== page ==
"I just play a role in this thing here at BYU and there are other people that play bigger roles," Holmoe said with a smile. "I've got a lot of people around me and I'm just fortunate that I have a job where I love to come to work!"
Holmoe has been responsible for hiring BYU football head coach Bronco Mendenhall, the most successful BYU football coach through his first six years with a .727 career winning percentage. That also places him among the active Division I coaches with the highest winning percentages. Mendenhall has further established BYU as a football powerhouse while further promoting it as a unique institution with conviction and boldness.
Holmoe also hired BYU men's basketball head coach Dave Rose, who recruited and coached last season's all-everything and national player of the year Jimmer Fredette. Coach Rose just took his team to the Sweet 16, further than any Cougar team had gone in the NCAA Tournament in 30 years, all while putting BYU's standards to the forefront in the process.
"I am not in this alone," said Holmoe. "There were great resources here. Our resources are our facilities and BYUtv, the broadcasting building being one. Our resources have been our great coach LaVell Edwards. Then you have Bronco, Dave Rose and [BYU women's soccer coach] Jennifer Rockwood."
Sure, there were some quality resources that laid the foundation for much of today's success, such as the Student Athlete Building, the Indoor Practice Facility, LaVell Edwards Stadium and BYUtv, but one can't be so sure those coaches came to BYU for those reasons.
It was Tom Holmoe that helped broker a deal that allowed BYU to dock its ship in the harbor of ESPN – otherwise known as the "Worldwide leader in Sports" – that will showcase those facilities, outstanding coaches and players he gives credit to.
"We have great coaches in our program that have laid great foundations, so that's a great resource," Holmoe said. "You have great athletes that have paved the way. You have Ty [Detmer], Steve Young and Jim McMahon and on and on. Now you have the current gatekeepers of the program right now. That's a huge resource. You have great administration through the years that have been great."
Sure, the success of BYU athletics may have hinged upon the performances of past players and coaches, but it was Tom Holmoe that hired the current great coaches that recruited the current great players. Yes, some paved the way in the past, but Holmoe compartmentalized what BYU has to offer and, as an athletic director, took it to new heights.
On July 12, BYU showcased its state of the art broadcast building housing all the latest gadgets and goodies to produce top of the line productions in all forms of media. One could say it's the crown jewel of Holmoe's legacy at BYU. Well, everyone but Holmoe himself would say that.
"Well, I'm here with President Samuelson that I've worked with," said Holmoe. "I'll tell you right now, this doesn't happen without President Samuelson, and then when you go from President Samuelson right on up the road here [to Salt Lake City] we have a lot of resources from our church.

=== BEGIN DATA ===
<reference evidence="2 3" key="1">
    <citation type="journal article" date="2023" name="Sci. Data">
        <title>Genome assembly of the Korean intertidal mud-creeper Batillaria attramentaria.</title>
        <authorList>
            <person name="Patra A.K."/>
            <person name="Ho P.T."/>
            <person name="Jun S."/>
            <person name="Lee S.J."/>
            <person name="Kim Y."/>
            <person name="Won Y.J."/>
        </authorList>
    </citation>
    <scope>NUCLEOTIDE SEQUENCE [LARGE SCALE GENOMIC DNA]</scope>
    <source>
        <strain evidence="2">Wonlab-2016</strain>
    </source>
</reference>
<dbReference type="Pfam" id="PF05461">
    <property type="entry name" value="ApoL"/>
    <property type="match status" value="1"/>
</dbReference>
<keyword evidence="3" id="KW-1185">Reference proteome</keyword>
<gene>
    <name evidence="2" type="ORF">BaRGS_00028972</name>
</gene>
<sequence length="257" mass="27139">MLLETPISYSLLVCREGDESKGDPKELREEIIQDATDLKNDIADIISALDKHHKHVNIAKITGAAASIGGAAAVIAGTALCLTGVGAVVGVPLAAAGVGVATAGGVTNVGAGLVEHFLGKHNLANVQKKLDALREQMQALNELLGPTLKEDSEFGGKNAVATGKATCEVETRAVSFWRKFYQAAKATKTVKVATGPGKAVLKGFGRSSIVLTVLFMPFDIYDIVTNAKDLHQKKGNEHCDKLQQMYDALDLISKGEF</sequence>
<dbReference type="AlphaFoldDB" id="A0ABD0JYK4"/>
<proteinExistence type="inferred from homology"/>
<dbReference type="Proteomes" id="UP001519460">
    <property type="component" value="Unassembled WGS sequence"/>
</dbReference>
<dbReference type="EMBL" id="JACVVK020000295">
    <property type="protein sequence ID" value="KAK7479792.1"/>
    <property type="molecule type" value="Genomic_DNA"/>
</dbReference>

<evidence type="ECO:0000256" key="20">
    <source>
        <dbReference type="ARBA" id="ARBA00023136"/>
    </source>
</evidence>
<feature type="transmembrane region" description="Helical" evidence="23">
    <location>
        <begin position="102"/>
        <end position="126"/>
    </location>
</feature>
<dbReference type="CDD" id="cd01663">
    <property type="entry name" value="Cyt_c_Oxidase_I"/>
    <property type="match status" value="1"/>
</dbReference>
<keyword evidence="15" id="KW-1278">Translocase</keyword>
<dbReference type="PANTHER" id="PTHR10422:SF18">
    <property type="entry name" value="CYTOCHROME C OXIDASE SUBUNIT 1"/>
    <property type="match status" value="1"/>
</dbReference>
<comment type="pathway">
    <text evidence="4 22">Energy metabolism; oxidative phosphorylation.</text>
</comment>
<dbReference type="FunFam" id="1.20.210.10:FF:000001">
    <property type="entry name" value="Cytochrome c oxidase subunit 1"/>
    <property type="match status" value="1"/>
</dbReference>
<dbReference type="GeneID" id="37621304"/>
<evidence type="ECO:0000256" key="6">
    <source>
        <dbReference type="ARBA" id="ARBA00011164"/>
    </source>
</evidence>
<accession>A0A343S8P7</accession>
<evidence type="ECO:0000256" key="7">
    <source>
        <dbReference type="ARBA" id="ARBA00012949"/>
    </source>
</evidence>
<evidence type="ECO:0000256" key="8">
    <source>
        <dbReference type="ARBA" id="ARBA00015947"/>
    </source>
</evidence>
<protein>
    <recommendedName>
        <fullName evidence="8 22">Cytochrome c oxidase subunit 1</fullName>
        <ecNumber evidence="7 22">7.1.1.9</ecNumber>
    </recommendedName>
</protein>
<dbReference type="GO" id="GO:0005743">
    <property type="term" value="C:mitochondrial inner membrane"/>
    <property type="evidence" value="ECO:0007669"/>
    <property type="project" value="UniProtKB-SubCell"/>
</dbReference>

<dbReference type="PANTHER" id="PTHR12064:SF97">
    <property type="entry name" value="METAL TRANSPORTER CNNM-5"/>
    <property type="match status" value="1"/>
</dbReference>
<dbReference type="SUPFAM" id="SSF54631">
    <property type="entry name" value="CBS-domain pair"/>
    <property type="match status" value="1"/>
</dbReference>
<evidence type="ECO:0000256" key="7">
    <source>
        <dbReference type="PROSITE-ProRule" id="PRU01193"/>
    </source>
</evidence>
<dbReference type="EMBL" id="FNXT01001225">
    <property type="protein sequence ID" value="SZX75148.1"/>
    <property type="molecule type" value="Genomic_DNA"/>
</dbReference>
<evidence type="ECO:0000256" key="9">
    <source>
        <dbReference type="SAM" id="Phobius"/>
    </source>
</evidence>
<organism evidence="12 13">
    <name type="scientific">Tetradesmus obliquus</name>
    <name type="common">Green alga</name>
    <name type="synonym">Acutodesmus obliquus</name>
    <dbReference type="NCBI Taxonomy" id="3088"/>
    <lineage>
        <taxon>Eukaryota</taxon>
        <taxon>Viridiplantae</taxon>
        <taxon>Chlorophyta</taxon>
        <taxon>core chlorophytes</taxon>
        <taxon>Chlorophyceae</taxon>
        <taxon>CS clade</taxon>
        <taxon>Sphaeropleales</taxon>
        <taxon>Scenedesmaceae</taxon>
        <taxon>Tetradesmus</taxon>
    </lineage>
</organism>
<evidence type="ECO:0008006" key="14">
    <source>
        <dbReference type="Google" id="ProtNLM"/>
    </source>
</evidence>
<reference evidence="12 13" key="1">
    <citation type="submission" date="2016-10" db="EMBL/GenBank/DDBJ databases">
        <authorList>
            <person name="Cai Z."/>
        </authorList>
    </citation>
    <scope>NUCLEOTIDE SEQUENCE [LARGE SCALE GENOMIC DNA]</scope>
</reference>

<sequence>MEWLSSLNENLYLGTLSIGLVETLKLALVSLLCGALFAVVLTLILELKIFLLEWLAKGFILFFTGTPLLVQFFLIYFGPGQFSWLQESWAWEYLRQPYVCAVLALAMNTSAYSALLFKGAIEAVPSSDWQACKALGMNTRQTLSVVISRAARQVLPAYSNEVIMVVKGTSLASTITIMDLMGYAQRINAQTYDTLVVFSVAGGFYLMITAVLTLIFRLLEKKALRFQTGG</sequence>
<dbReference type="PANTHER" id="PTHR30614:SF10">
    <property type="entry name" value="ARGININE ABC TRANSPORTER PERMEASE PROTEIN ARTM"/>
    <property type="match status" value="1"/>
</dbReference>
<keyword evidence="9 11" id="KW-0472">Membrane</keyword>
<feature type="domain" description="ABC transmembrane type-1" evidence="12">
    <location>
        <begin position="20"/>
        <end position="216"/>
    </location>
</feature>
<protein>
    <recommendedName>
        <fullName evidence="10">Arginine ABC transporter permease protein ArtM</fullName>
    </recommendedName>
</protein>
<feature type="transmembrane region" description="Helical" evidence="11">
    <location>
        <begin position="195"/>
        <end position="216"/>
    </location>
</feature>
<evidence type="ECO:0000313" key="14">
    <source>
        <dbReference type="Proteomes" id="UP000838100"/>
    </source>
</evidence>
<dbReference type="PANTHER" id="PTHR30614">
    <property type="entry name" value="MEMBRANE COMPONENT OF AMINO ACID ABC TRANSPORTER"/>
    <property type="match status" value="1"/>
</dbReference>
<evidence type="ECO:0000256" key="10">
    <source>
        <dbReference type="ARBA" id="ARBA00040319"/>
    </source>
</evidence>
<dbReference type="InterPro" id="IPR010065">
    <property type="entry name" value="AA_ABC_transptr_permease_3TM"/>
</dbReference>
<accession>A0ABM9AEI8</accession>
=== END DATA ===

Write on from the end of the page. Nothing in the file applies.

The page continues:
"Really, I'm in charge of the athletic department. You know, I would be crazy to say, 'Hey, look at me.' I just have a part of this."
Okay, we get the hint. So in reflection, Holmoe's more tangible accomplishments range from Super Bowl rings with the 49ers, to coaching at Stanford under Bill Walsh and helping the Cardinal to a Pac-10 co-championship. He then returned to the 49ers under head coach George Seifert, coaching the defensive backs and working with superstars such as Deion Sanders, Eric Davis and Merton Hanks. He also won his fourth Super Bowl ring in 1994.
"When I was playing for the 49ers, I wasn't a star player," Holmoe said while smiling. "I was a role player and learned that you can win a lot of games as long as you're not concerned about who's going to take the credit."
So could his days of playing in the NFL be the hidden source of his humble disposition and habit of self-deflection? How could playing in the NFL and winning Super Bowls be a source for modesty?
"Joe Montana got a lot of credit," he said. "Steve Young got a lot of credit and we won a lot of games, but we have the same rings. We got the same money; the bonuses when you win a Super Bowl, it's all the same and there are people that are happy with that. Some people on some teams are jealous of who's getting what and has what title. I understood that I was just a role player."
By the time Tom Holmoe is done, this self-proclaimed role player will be loved and adored by many BYU fans and alumni around the country for a long time. He will always be remembered by many as one who was not just a role player, but as a standard and role model for BYU athletics and athletic directors for years to come.
"I think the people that come to BYU come here for a reason," Holmoe said. "I think people like coming to a place that's warm, fun, friendly, spirited and feel good about what they're doing. Most of our kids here at BYU are goal-oriented. They have the desire to make themselves better in their lives. I love that.
"I love the spirit that exists here on this campus. We have a spirit here and what we're trying to do is share it, and I don't know if it's as much proselytizing as it is a responsibility and a stewardship to share the good things in life with everyone."
With all that Holmoe has helped to accomplish at BYU, the goal of sharing the many great things that BYU has to offer to the world will soon become a world-wide reality. Thank you, Tom Holmoe.